The Commissioner of the Northwest Territories serves a pivotal role in the governance of the Northwest Territories. Appointed by the Governor-in-Council of Canada on the recommendation of the prime Minister of Canada, the Commissioner is the federal government’s representative in the territory and the Chief Executive Officer of the Northwest Territories.
Unlike the provinces, the Northwest Territories is not given the authority to govern under the Constitution Acts. The position of Commissioner is created by the federal Northwest Territories Act and exercises a function similar to that of a provincial Lieutenant Governor.
Legislative duties that the Commissioner administers are:
- Swearing-in of the Members of the Legislative Assembly;
- Swearing-in of the members of the Executive Council under the recommendation of the Members of the Legislative Assembly;
- Appointment of Ministers or members of the Executive Council to ministerial portfolios on the advice of the Premier;
- Providing assent for bills after they have been passed by the Legislative Assembly (a bill must be approved by the Commissioner before it can become law);
- Opening sessions of the Legislative Assembly;
- Signing of documents such as orders-in-council, Commissioner's warrants, statutory appointments and disposition of Commissioner's Lands.
In addition to legislative duties the Commissioner also performs a ceremonial role by representing the Government of the Northwest Territories at official and landmark events across the Northwest Territories.
History of the Role of the Commissioner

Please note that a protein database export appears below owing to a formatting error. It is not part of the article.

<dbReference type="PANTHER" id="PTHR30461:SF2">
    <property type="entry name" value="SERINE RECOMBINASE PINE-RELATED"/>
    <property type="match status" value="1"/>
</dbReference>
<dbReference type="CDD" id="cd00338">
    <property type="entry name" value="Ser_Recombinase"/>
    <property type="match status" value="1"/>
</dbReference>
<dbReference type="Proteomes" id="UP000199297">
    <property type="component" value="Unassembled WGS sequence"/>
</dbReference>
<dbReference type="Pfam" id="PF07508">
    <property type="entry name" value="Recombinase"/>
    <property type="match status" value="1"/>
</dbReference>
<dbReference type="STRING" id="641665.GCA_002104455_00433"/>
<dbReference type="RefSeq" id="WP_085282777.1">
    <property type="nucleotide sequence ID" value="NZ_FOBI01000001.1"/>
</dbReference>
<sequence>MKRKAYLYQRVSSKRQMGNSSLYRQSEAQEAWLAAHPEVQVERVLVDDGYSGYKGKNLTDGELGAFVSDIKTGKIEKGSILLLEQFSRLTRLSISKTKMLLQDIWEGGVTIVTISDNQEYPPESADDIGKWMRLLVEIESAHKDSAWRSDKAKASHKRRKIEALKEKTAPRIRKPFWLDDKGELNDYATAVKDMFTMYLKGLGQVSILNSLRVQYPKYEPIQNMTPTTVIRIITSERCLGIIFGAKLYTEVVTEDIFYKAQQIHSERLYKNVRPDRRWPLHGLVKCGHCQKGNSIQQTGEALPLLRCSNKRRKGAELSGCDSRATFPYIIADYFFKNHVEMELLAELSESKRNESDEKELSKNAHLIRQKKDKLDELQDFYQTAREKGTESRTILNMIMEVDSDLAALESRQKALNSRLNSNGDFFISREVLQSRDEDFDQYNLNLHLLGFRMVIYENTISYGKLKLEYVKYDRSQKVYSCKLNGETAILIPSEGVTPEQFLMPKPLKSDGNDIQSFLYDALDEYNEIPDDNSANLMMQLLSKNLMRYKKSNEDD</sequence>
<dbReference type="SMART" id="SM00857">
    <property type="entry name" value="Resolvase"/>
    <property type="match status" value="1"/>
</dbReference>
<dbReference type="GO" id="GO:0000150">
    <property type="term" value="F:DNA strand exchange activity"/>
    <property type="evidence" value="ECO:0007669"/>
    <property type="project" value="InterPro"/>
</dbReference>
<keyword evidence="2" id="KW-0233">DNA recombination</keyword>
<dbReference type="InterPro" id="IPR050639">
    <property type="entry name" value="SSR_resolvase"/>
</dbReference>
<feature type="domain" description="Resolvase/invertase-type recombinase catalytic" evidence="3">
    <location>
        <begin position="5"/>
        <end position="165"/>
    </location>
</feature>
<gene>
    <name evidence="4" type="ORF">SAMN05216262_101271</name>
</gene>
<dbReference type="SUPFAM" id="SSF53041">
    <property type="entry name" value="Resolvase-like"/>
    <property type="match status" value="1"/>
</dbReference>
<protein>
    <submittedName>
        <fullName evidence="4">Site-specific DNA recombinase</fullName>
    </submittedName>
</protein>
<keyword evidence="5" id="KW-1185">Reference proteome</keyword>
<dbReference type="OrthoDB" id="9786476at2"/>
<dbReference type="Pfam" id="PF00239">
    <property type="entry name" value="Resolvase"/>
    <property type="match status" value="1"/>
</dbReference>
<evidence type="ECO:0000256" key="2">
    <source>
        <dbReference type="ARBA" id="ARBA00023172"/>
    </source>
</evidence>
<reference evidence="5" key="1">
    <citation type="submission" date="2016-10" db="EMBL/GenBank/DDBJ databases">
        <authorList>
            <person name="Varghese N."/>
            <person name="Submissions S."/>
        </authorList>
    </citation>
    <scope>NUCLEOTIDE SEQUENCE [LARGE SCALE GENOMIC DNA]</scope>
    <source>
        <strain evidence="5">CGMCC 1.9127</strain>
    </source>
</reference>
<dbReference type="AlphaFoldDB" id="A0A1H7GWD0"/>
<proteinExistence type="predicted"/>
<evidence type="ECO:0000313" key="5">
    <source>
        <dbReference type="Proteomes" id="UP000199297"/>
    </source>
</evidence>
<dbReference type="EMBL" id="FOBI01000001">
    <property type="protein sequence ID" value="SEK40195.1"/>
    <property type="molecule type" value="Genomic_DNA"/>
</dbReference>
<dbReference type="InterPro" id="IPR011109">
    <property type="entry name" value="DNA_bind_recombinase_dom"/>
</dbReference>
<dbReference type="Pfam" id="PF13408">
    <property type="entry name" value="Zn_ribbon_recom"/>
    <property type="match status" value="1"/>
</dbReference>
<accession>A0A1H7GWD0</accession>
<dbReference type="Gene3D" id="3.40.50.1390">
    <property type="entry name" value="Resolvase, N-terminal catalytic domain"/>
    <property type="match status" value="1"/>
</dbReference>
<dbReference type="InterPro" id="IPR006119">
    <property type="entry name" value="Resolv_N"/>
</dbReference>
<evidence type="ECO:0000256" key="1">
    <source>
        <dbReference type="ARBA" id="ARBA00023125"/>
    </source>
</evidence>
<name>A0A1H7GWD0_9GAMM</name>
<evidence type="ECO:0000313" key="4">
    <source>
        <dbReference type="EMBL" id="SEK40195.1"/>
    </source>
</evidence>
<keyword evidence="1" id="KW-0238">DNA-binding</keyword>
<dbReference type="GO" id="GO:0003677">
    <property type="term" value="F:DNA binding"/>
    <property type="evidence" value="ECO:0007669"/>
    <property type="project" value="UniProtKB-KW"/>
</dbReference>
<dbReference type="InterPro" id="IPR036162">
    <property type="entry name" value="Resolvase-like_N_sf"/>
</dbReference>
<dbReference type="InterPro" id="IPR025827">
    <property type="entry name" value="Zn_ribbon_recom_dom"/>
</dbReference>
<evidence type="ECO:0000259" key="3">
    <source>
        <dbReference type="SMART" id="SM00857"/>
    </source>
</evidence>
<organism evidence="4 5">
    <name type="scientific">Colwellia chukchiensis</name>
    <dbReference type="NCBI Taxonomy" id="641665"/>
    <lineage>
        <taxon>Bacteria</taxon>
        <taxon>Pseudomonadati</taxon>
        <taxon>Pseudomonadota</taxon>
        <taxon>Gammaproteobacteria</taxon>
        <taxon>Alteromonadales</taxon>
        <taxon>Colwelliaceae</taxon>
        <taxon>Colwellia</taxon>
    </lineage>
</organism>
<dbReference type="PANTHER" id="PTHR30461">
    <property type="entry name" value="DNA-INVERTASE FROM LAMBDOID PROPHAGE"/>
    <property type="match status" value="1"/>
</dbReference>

Originally, the Executive consisted of only the Commissioner, Deputy Commissioner, and Assistant Commissioner. None were responsible directly to the Legislative Assembly for the conduct of government. The Commissioner was in charge of all Cabinet proceedings.
Increasingly, elected members assumed leadership roles, while the Commissioner’s duties became similar to the role of Lieutenant Governor for each of the Provinces During the 10th Legislative Assembly (1983 - 1987), the Government Leader became chairperson of the Executive Council, and the Commissioner no longer attended sittings of the Assembly. All ministerial portfolios were assigned to elected Members.
Although the Commissioner still officially opens each session and provides assent to bills, the role of the Commissioner has become mostly ceremonial.
Legally, the Federal government still has the power to disallow territorial Acts for a period of up to one year after passage and the Commissioner, a civil servant reporting to the Minister of Aboriginal Affairs and Northern Development Canada, is still the Chief Executive Officer of the Government of Northwest Territories. Although the Commissioner must assent to laws, no territorial Act has ever been disallowed by the Federal government.